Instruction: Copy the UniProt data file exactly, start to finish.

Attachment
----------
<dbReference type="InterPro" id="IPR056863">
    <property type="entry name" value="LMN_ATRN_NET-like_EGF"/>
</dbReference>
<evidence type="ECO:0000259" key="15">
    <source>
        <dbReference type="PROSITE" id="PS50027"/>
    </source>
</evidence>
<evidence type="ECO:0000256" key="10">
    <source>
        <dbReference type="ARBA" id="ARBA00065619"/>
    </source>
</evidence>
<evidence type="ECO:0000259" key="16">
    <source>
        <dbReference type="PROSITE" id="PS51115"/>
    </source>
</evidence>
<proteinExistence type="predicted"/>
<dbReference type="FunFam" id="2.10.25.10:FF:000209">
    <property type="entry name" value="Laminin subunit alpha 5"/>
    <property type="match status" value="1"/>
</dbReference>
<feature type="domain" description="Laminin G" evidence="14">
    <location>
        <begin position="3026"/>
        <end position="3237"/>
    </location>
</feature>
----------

<dbReference type="InterPro" id="IPR056863">
    <property type="entry name" value="LMN_ATRN_NET-like_EGF"/>
</dbReference>
<evidence type="ECO:0000259" key="15">
    <source>
        <dbReference type="PROSITE" id="PS50027"/>
    </source>
</evidence>
<evidence type="ECO:0000256" key="10">
    <source>
        <dbReference type="ARBA" id="ARBA00065619"/>
    </source>
</evidence>
<evidence type="ECO:0000259" key="16">
    <source>
        <dbReference type="PROSITE" id="PS51115"/>
    </source>
</evidence>
<proteinExistence type="predicted"/>
<dbReference type="FunFam" id="2.10.25.10:FF:000209">
    <property type="entry name" value="Laminin subunit alpha 5"/>
    <property type="match status" value="1"/>
</dbReference>
<feature type="domain" description="Laminin G" evidence="14">
    <location>
        <begin position="3026"/>
        <end position="3237"/>
    </location>
</feature>